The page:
On prime chains
I've updated the paper I submitted to the arXiv [URL="http://arxiv.org/abs/0908.2166"]here[/URL]. It is now entitled "On prime chains." It gives some interesting, but fairly minor results about sequences of primes [tex](p_k)_{k=0}^{\lambda1}[/tex] such that [tex]p_k=ap_{k1}+1[/tex] for all [tex]1 \leq k \leq \lambda1[/tex].
The second version expands the results of first version, improves the literature review and corrects some typos I made (which would have been very confusing for whomever read the first version). I'm somewhat tempted to submit this to some mediocre journal  but I think i'd prefer it if someone came up with some good ideas, helped make it into a better paper and they could become coauthor. But, in any case, I'd appreciate any feedback. 
"Lehmer [7] remarked that Dicksonâ€™s Conjecture [3], should it be true, would imply that there are infinitely many prime chains of length \lambda based on the pair (a, b), with the exception of some inappropriate pairs (a, b)."
Out of curiosity, what are the inappropriate pairs? Anything more interesting than just a and b sharing a common factor? 
There'd also be some others. For example if (a,b)=(3,1) and p(k) is odd, then p(k+1)=3*p(k)+1 is even. Lehmer didn't explain this very well... hmm...

[QUOTE=Dougy;186658]There'd also be some others. For example if (a,b)=(3,1) and p(k) is odd, then p(k+1)=3*p(k)+1 is even. Lehmer didn't explain this very well... hmm...[/QUOTE]
I suppose something similar happens anytime there exists an N for which a=1 mod N and b is coprime to N. Working modulo N, p(k)=p(0)+kb mod N, so you'll always get something divisible by N when k=p(0)*b^1. I feel like there should be a few more ways you can "trivially" guarantee a factor of N in a bounded number of steps if a,b, and N satisfy certain relations, but I'm not prepared to take that on or look up the reference since it's close to 6am local time. 
I'm trying to track down some references from the Loh paper:
Takao Sumiyama, "Cunningham chains of length 8 and 9," Abstracts Amer. Math. Soc., 4 (1983) p. 192. Takao Sumiyama, "The distribution of Cunningham chains," Abstracts Amer. Math. Soc., 4 (1983) p. 489. Has anyone heard of "Abstracts Amer. Math. Soc."? I'm not sure what this means, it could just be a list of talk abstracts or something. Any help would be appreciated.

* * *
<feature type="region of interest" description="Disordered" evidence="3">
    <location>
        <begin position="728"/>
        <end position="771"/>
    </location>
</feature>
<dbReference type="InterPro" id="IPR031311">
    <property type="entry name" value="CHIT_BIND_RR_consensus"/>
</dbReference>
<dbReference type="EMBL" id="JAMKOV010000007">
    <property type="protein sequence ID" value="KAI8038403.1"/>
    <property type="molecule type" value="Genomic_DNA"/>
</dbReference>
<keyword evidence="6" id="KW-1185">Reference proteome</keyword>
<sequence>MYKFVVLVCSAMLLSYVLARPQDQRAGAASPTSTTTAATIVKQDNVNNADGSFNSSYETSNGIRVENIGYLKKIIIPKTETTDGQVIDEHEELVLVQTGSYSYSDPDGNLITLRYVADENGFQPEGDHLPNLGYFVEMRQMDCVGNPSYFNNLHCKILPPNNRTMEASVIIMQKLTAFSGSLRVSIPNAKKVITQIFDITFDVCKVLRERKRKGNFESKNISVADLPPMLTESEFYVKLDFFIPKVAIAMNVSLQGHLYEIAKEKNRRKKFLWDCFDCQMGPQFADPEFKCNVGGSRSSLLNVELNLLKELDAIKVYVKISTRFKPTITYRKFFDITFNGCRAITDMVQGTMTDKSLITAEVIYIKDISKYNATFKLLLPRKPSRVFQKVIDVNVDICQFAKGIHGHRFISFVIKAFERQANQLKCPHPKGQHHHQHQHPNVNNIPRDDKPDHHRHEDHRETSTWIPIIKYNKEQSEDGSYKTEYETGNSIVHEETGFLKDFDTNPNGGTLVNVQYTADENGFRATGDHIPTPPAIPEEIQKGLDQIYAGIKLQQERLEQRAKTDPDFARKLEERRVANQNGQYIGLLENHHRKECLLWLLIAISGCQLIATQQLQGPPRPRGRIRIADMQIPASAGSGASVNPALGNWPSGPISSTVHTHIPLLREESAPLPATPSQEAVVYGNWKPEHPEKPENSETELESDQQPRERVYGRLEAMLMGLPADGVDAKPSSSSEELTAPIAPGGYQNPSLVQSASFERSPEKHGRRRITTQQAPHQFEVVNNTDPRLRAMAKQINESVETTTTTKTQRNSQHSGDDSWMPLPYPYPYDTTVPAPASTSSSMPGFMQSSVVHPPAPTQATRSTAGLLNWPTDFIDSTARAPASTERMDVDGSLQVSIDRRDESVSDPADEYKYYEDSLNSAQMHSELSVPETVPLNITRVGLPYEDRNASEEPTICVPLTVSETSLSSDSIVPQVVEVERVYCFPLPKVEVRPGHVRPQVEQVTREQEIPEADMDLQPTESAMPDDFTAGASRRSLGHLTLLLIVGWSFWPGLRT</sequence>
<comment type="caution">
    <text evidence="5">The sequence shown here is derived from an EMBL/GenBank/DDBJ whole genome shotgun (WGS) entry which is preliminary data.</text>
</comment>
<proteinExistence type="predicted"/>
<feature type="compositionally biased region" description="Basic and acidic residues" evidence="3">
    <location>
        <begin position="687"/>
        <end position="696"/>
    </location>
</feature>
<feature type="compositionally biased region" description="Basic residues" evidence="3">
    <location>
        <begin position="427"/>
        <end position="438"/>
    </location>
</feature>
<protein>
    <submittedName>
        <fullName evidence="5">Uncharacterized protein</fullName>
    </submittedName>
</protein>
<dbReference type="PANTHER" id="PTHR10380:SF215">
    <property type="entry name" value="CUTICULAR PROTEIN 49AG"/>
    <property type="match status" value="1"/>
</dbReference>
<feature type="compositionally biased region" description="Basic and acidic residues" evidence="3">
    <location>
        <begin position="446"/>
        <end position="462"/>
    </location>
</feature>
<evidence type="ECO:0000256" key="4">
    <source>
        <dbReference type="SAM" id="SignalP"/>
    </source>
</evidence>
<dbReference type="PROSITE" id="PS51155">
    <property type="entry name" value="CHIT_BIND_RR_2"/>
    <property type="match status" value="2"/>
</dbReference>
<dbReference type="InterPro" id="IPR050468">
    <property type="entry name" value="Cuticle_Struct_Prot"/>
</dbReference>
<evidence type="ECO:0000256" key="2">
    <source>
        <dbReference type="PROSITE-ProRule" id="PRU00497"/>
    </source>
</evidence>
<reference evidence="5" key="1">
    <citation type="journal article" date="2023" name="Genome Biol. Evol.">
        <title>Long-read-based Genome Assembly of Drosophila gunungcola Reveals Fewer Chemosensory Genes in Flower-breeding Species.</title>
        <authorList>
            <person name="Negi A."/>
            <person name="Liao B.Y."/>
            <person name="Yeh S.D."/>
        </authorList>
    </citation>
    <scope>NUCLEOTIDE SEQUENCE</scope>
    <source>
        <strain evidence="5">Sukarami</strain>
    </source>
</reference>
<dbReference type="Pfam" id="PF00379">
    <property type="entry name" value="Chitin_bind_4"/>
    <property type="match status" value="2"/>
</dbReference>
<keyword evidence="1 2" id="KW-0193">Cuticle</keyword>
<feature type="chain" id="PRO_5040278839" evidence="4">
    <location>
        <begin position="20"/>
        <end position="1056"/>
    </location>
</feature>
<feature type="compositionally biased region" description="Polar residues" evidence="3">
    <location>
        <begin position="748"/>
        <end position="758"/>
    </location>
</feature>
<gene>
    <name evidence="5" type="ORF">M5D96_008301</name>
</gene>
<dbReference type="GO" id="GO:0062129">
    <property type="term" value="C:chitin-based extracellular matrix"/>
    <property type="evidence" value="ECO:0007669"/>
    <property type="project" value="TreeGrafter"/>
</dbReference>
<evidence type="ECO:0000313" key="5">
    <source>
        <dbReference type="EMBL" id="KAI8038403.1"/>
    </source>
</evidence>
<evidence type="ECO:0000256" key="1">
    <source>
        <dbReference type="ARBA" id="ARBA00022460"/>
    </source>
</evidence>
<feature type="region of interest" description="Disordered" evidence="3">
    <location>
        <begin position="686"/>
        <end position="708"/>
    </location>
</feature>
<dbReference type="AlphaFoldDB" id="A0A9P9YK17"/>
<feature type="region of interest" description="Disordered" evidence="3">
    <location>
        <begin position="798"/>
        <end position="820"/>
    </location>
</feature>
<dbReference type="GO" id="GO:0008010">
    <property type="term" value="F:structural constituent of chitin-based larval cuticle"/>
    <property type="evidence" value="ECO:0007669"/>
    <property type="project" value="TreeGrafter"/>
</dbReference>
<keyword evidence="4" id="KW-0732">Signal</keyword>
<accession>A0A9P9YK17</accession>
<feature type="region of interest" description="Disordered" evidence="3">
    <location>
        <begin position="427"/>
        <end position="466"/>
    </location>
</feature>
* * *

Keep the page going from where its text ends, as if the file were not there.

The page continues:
[QUOTE=Dougy;187260]I'm trying to track down some references from the Loh paper:
Takao Sumiyama, "Cunningham chains of length 8 and 9," Abstracts Amer. Math. Soc., 4 (1983) p. 192. Takao Sumiyama, "The distribution of Cunningham chains," Abstracts Amer. Math. Soc., 4 (1983) p. 489. Has anyone heard of "Abstracts Amer. Math. Soc."? I'm not sure what this means, it could just be a list of talk abstracts or something. Any help would be appreciated.[/QUOTE] AFAIK, this particular journal was discontinued some time ago. I did receive it as an AMS member back in the 80's. 
Thanks. It looks like they'll be tricky to track down.

[QUOTE=Dougy;187271]Thanks. It looks like they'll be tricky to track down.[/QUOTE]
Be aware that it was not peer reviewed in any way. Any member could submit an abstract at any time. Said abstract did not need to make sense. 
[QUOTE=R.D. Silverman;187272]Be aware that it was not peer reviewed in any way. Any member
could submit an abstract at any time. Said abstract did not need to make sense.[/QUOTE] If that's the case, it's probably not worth my time. I'll just say something like "Loh said Sumiyama said..." 
Here's another "trivial" one that I spotted... if you choose a=1 and b=p_0+p_1. Then the sequence is p_0,p_1,p_0,p_1,... and so on.

So anyway, I ended up submitting an expanded version of what's on the arXiv. Every paper counts when you're looking for a postdoc.

All times are UTC. The time now is 14:29. 
Powered by vBulletin® Version 3.8.11
Copyright ©2000  2020, Jelsoft Enterprises Ltd.